You tell me about your mother, Holda, who grew up the child of Swedish immigrants to America over a hundred years ago. People learned more of their history back then, and kept it in their heads because there were no machines to do it for them. I want to be more like you as I grow up, taking advice from my mother and exercising like my father and leaving my comfort zone like my sister. I want to grow myself and help teach others to keep growing, too.
Because even you, who flew in planes well before it was even considered that there could be a no-smoking section or that men could be flight attendants and women could be pilots, say that you learn from me. This college-educated career social worker makes me feel on top of the world every time she tells me how nice it was that I called and how she sure does hope to hear from me again soon. As if I could stop calling with such praise & wisdom waiting for me on the other line! I take you to countries you’ve never seen and you walk me through a world I could never go back to.
I remember every green “grandma cookie” you baked for us, every grilled cheese and Klondike bar you served up, and I remember the trips to the neighborhood pool and walks through the garden and I hope that you do, too. I hope you see your true love soon. I hope that you get on that UFO and head straight to Venus (the origin of women, right?) to set off exploring together; grandpa never did go along with the norms and expectations. Grandma & grandpa are words meant to be uttered together in one breath.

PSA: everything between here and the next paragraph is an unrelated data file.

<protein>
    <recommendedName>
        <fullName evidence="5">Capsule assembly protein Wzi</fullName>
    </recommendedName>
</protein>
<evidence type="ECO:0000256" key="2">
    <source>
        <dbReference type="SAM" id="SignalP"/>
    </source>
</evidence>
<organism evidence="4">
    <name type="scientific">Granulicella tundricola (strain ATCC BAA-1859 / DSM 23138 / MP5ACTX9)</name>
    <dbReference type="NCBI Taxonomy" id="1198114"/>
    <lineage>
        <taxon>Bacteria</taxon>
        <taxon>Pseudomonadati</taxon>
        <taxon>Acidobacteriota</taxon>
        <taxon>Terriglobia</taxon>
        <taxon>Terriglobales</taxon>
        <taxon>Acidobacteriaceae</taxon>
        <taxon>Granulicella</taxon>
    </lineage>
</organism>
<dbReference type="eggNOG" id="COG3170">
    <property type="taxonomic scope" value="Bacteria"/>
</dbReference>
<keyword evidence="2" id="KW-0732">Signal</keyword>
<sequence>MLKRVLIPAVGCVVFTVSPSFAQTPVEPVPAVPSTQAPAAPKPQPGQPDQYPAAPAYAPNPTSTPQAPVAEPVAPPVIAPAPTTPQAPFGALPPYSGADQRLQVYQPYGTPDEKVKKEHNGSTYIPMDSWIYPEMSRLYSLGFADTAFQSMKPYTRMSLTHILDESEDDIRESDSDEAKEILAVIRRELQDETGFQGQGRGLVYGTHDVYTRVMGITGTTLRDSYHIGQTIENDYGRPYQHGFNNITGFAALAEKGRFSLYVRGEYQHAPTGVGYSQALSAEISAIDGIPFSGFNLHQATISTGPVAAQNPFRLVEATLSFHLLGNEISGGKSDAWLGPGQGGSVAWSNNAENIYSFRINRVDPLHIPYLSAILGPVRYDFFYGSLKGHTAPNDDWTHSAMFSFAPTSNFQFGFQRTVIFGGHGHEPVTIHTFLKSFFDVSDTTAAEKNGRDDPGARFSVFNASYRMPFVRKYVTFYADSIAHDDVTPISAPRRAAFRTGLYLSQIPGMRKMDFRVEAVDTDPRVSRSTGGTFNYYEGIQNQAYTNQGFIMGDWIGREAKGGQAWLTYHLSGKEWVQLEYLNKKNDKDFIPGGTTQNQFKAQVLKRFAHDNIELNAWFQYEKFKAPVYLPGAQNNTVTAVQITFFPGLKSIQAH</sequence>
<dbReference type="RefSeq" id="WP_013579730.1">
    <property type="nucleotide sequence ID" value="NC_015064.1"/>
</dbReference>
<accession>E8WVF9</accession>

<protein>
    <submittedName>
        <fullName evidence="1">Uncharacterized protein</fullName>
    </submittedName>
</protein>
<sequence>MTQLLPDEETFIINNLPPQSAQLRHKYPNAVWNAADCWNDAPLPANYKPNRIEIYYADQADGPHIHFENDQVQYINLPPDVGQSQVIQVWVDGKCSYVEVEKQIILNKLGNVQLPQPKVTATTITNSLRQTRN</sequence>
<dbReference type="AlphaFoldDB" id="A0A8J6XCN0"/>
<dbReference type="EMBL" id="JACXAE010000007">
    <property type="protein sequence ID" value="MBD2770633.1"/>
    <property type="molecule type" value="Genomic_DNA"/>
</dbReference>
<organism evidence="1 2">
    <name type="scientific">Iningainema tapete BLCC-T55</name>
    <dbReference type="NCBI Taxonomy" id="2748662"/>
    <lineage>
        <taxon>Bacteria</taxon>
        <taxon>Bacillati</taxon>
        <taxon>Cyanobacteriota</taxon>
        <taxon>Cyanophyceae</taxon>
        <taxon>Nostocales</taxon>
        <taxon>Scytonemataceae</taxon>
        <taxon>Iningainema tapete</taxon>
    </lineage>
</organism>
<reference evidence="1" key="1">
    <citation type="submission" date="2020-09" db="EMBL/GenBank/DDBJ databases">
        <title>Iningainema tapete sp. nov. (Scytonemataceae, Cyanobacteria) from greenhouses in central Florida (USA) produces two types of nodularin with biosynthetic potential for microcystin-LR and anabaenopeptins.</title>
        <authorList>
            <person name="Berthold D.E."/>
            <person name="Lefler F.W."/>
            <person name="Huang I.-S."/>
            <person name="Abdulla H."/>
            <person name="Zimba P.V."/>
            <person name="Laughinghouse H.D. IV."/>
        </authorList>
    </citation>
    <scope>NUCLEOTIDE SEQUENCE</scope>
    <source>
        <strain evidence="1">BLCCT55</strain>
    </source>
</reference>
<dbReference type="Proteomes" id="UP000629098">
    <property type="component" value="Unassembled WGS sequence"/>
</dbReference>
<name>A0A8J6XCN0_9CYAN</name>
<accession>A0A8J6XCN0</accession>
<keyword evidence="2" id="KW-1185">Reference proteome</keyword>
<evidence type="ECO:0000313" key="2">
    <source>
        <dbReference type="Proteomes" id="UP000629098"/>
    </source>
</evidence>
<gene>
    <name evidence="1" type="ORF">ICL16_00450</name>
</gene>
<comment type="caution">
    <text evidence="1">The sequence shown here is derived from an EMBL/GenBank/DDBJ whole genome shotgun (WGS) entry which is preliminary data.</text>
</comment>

You teach me pride and responsibility, and make me feel connected to my roots in a different way from my parents and sister, and I can’t wait for your next call, however many we have left. Expiration dates are not always clearly marked. To anyone who might be reading this, take the next half hour to call up someone older & wiser, be it a sister, an aunt, a grandma, a friend— because you’ll thank yourself and be thanked in ways you may never have imagined.
Talk soon, Grams.
The Baby of the Family
*Edit 18-08-2017: I’m sobbing quietly alone in my apartment, as upon waking up I read a message from my father saying that my grandmother would likely not make it another day, and then another message dated less than an hour later haying that she had passed. My cousin did not make it back to her side on time to read her the letter, so she never heard it. She knew how much I love her, so I don’t have any regrets, but I wish she could have heard more succinctly how much having a relationship with her impacted me; she was always so concerned that I was doing the right thing for me.
The last time I called, just two days ago, I couldn’t make it through a few sentences without crying, yet she was still asking about my trip, or maybe it’s because she was still asking about my trip even though they were hours away from putting her on morphine. I miss her so much, and even though this love letter will never reach her eyes, maybe it will help your letter reach someone else’s.